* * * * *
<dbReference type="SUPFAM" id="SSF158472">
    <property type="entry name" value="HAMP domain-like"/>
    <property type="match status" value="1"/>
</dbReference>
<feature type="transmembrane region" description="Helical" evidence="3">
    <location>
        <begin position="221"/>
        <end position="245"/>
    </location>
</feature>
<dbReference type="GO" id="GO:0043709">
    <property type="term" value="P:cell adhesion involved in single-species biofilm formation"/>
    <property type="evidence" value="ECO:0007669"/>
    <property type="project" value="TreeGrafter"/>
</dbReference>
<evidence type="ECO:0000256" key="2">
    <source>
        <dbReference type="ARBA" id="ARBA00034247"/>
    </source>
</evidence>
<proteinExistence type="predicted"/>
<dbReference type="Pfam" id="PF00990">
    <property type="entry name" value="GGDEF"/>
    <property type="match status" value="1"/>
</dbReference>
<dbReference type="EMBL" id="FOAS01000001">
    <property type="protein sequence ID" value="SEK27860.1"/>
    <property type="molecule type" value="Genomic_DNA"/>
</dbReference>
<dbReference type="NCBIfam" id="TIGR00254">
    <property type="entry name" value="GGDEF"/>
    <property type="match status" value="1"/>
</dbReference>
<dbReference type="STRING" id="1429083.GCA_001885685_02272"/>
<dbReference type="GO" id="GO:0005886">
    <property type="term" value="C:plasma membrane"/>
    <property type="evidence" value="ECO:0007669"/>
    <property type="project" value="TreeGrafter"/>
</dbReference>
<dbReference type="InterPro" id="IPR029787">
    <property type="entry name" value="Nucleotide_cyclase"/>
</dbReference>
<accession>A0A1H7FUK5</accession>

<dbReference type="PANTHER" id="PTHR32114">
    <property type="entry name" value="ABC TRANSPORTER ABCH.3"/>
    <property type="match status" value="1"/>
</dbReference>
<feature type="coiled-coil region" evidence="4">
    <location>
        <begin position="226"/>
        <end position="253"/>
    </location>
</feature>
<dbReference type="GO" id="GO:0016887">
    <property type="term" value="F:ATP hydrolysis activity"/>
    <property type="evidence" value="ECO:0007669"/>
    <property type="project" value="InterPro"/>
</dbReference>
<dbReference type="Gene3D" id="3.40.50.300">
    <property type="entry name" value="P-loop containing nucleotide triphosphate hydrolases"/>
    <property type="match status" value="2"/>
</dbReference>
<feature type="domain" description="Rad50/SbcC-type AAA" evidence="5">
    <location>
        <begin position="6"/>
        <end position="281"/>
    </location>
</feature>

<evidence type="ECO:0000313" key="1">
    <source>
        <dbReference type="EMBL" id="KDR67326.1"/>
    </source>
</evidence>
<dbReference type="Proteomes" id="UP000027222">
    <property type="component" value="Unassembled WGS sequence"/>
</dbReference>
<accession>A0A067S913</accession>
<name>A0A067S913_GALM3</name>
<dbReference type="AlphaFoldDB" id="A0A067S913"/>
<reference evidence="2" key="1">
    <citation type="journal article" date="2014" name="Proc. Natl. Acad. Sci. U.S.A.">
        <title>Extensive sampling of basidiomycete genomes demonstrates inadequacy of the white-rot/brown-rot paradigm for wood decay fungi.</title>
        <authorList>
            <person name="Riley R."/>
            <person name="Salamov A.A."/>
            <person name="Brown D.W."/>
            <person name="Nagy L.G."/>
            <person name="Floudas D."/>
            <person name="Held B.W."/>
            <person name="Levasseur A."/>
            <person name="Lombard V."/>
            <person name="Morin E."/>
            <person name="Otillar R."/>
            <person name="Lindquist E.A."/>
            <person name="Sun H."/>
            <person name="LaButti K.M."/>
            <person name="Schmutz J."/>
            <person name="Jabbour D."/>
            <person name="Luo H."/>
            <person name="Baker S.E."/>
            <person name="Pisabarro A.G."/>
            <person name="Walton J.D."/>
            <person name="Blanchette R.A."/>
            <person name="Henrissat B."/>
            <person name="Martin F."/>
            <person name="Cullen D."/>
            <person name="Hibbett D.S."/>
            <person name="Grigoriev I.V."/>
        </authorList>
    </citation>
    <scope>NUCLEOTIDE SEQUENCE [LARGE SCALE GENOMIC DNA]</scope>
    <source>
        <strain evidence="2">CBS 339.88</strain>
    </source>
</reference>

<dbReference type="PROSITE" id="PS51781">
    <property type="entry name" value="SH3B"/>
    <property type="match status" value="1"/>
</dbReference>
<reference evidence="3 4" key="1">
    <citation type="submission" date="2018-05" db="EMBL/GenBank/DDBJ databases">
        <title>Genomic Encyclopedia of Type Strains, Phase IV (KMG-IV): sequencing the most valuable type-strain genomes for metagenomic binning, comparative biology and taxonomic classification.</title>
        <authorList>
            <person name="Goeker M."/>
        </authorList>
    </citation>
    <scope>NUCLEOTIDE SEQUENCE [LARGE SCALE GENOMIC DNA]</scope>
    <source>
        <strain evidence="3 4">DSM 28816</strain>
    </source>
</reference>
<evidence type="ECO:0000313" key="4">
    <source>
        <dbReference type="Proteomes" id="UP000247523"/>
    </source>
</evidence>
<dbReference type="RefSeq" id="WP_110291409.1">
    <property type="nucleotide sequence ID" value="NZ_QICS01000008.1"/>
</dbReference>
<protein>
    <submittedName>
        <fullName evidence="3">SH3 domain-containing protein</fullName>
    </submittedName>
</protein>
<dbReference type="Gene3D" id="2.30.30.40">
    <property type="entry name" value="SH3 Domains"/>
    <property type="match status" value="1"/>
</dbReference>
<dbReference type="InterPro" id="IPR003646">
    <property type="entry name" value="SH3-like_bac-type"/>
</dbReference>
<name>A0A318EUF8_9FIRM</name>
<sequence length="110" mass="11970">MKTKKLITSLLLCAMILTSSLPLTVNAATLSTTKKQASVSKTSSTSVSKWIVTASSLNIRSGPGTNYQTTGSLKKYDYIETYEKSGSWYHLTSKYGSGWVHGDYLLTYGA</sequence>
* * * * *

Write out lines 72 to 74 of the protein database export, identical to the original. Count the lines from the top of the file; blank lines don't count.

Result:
    </source>
</evidence>
<dbReference type="Proteomes" id="UP000027222">